Business Daily Media

Stages 1 and 2 of the tax cuts should pass. But Stage 3 would return us to the 1950s

  • Written by Danielle Wood, Program Director, Budget Policy and Institutional Reform, Grattan Institute

The first item of business when parliament resumes today will be the proposed tax cuts.

They are actually three rounds of tax cuts, up to half a decade apart – each very different in its cost, beneficiaries and rationale.

The government’s refusal to “split the bill” holds the first and most sensible of the three hostage to the fate of the third and least affordable.

Stage 3 is not due to be delivered until 2024-25, in the lead-up to the election after next.

Stage 3 costs many times Stage 1

All three stages are already legislated. What’s before the parliament now is supercharging each, boosting the cost of Stage 1 by two thirds, increasing the cost of Stage 2 by half, and tripling the cost of Stage 3.

Stage 1, the Low and Middle Income Tax Offset (the so-called “lamington[1]”) was set to cost around A$20 billion over four years. The boost, extending it to a tax offset of up to $1,080 for taxpayers earning up to $126,000, will cost an extra $14 billion.

Stage 2, which largely compensates low and middle income earners for the withdrawal of the lamington in 2022-23 while extending the benefits to high-income earners was set to cost $87 billion out to 2029-30. The boost would cost another $45 billion.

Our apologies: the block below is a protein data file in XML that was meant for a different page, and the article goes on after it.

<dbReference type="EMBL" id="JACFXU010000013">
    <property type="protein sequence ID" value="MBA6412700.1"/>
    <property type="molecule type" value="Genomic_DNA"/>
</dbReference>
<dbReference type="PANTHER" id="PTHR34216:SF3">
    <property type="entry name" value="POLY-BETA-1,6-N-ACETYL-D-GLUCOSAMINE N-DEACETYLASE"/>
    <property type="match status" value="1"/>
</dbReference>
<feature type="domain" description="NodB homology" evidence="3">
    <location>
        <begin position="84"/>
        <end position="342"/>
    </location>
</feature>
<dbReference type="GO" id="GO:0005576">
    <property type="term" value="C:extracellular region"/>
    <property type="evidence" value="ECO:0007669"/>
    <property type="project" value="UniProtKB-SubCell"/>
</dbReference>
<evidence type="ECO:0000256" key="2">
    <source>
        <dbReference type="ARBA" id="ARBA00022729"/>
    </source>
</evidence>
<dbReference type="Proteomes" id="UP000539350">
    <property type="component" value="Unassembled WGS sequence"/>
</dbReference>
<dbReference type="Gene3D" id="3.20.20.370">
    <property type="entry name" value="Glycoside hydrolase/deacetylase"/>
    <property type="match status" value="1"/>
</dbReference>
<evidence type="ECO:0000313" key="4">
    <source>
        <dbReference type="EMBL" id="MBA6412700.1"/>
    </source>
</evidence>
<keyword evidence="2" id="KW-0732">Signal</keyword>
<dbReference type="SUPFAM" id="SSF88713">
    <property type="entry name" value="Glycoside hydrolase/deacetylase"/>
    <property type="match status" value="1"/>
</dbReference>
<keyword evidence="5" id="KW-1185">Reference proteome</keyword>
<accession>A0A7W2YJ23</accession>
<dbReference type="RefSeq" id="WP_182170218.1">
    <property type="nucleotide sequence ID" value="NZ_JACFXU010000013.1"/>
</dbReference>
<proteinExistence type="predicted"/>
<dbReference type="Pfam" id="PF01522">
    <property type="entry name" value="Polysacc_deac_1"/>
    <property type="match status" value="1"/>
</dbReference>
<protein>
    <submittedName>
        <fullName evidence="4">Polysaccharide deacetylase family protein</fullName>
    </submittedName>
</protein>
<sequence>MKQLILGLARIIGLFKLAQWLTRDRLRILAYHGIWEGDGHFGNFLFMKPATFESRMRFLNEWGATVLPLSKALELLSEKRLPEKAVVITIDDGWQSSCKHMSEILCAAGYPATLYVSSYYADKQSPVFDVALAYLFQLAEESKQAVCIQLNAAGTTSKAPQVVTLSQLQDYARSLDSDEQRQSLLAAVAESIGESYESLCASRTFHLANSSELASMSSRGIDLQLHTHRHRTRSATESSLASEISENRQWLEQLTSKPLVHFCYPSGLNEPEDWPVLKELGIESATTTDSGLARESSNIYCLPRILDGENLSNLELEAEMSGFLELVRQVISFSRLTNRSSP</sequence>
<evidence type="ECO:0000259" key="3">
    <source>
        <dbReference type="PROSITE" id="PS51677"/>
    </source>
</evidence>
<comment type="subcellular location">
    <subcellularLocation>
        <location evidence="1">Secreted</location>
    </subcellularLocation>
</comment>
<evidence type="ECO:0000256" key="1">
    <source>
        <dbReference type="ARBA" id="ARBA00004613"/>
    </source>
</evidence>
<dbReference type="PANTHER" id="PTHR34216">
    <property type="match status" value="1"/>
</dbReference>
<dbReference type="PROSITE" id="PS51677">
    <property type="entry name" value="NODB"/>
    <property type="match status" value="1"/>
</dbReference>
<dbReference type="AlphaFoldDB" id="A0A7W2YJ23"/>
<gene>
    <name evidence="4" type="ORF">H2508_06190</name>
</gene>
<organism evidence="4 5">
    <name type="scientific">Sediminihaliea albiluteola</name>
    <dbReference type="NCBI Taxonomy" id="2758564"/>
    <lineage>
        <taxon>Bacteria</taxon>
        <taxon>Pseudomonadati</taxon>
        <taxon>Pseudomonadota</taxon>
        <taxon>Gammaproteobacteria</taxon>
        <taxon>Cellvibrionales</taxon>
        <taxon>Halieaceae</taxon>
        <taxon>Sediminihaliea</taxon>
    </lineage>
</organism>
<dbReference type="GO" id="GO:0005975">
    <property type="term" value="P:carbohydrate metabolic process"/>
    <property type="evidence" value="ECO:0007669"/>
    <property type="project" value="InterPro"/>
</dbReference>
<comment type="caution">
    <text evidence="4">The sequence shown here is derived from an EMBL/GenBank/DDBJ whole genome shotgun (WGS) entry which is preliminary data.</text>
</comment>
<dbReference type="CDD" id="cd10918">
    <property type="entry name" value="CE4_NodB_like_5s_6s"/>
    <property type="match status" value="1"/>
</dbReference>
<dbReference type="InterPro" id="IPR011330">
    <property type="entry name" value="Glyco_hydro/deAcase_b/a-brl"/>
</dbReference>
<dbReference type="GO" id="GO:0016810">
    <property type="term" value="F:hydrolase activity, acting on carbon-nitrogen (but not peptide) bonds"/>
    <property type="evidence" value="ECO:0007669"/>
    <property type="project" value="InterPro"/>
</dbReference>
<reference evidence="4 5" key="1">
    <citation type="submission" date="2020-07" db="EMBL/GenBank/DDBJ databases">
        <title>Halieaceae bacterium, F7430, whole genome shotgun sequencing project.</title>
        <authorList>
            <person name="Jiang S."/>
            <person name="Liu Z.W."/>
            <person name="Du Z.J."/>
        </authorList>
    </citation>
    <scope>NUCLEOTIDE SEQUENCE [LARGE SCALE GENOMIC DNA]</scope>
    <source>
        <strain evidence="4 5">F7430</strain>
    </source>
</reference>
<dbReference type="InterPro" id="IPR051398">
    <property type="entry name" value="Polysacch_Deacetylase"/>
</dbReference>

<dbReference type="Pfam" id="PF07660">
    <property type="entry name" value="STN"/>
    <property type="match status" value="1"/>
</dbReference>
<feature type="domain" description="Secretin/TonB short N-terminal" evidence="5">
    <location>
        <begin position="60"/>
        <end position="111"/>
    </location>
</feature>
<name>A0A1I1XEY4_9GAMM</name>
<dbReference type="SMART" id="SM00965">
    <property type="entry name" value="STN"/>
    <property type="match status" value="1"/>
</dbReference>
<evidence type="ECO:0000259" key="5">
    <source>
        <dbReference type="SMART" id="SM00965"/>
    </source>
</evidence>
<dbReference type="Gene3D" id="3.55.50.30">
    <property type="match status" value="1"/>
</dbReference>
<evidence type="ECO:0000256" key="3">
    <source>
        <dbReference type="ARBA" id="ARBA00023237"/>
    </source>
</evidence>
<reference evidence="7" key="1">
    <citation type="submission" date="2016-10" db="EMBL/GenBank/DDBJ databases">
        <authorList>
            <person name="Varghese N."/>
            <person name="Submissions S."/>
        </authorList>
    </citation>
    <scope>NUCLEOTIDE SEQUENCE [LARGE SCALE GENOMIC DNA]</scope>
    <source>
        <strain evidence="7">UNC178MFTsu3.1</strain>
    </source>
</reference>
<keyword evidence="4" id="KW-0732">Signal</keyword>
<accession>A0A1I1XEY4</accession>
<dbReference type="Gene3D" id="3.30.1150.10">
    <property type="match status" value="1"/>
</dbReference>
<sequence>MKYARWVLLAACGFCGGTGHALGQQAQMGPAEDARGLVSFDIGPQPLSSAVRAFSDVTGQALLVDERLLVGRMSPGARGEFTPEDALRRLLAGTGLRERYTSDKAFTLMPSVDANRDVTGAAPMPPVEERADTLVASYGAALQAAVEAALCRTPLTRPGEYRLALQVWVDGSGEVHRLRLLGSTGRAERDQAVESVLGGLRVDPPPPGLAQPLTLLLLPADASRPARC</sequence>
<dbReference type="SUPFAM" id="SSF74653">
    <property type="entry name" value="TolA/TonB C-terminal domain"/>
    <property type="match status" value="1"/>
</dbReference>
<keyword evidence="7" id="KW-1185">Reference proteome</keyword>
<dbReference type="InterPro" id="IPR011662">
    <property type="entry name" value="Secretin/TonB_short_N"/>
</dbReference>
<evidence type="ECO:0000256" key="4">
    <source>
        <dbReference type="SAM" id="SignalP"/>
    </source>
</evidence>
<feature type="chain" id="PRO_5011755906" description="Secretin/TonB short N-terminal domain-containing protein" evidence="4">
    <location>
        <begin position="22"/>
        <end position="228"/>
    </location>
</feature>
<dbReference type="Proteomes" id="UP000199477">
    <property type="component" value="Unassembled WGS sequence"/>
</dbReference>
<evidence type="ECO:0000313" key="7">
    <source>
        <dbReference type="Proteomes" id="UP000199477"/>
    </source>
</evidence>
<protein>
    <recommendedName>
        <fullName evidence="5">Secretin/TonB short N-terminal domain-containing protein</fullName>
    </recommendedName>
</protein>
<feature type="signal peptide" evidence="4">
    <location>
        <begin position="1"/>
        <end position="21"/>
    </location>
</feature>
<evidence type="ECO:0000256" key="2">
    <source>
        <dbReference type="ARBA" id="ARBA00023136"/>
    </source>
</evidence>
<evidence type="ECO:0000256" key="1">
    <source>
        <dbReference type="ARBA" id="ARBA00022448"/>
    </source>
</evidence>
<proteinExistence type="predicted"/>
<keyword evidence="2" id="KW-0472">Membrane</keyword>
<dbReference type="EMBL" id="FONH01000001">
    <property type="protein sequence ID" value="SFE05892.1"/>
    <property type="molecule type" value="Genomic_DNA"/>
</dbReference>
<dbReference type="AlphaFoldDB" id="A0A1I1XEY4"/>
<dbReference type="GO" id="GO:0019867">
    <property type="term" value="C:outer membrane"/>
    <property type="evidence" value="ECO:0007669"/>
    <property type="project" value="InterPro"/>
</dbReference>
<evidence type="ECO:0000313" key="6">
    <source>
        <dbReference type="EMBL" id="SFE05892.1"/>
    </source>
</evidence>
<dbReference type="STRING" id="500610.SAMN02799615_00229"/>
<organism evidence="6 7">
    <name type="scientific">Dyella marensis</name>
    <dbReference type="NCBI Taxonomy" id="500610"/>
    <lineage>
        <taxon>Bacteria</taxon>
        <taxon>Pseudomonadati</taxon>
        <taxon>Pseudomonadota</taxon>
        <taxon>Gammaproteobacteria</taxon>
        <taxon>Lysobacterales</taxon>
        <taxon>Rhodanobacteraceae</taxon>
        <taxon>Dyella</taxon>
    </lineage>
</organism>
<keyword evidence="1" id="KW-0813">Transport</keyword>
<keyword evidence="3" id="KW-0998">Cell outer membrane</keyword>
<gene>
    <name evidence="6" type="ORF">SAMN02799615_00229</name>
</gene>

image Stage 3, which delivers the same marginal tax rate of 32.5 cents for all income between $45,000 and $200,000 in 2024-25 was to cost $46 billion. The boost, which would cut that rate to 30 cents from July 2024, would on our estimates cost an extra $85 billion[2]. The treasury’s estimate is bigger – $95 billion[3]. There are big questions about whether this is affordable, on top of the substantial costs of the already legislated cuts. The government says that the budget numbers point to a decade of surpluses, exceeding 1% of GDP by 2026-27, even with the tax cuts. Read more: It’s the budget cash splash that reaches back in time[4] But beyond the next two years those budget numbers look highly optimistic. The projections assume that the economy grows at a healthy pace every year for the next ten years and that the government is able to keep spending growth at a level below that achieved by any government in the past half century[5]. Should things be less rosy, the cuts would prevent the government from delivering on its promise[6] of surpluses on average over the economic cycle. The economic case for Stages 1 and 2 is clear The extra Stage 1 tax cuts are well timed to offer stimulus[7] as the economy softens. They will put money in the hands of low and middle income earners who will likely spend it. Some estimates say these tax cuts will have an impact equivalent to a 50-point cut[8] in interest rates. There is also a broader economic case for tax cuts. Over time, as wages grow, bracket creep will push more of people’s incomes onto their highest marginal tax rate, eroding incentives to work and invest. Tax cuts hold bracket creep at bay. Stages 1 and 2 would give back some bracket creep, right across the income distribution. Stage 3 would over-compensate for bracket creep but only for the top 15%. Read more: Your income tax questions answered in three easy charts: Labor and Coalition proposals side by side[9] The government has emphasised the benefits of Stage 3 in boosting incentives to work[10] and maintaining reward for effort. But more targeted interventions would deliver a much bigger “bang for buck” in terms of workforce participation. The group most responsive to effective tax rates in work decisions are second-earners[11] (mainly women) working part-time. Those on the highest wages who would benefit the most from Stage 3, are among the least likely to be responsive[12]. Stage 3 would make income tax the least progressive since the 1950s The distributional effects of the tax package have been hotly contested. Our new work[13] finds that if all three stages of the plan were enacted, the top 15% of income earners would pay a lower share of their income in tax than they do now, but middle-income earners would pay a higher share of their income in tax. Using a simple measure of progressivity (the difference in the proportion of income taxed between someone on half average earnings and someone on two and a half times average earnings) we find that that the Stage 3 cuts would make income tax its least progressive since the 1950s[14]. image Australia would go from having a relatively progressive income tax system by international standards to having one below average among OECD countries. Whether this is desirable or not is a values decision, but it is a decision that parliament should make with its eyes open. Stage 3 can wait The tax bill unnecessarily bundles together three very different cuts. The Stage 1 and 2 cuts should pass without encumbrance. They are likely to be needed and they are nowhere near as expensive – they should not be held hostage to Stage 3. The case for – or against – Stage 3 will be clearer nearer to 2024-25. There are few benefits (and big economic and budget risks) from locking it in now. Read more: Buckle up. 2019-20 survey finds the economy weak and heading down, and that's ahead of surprises[15]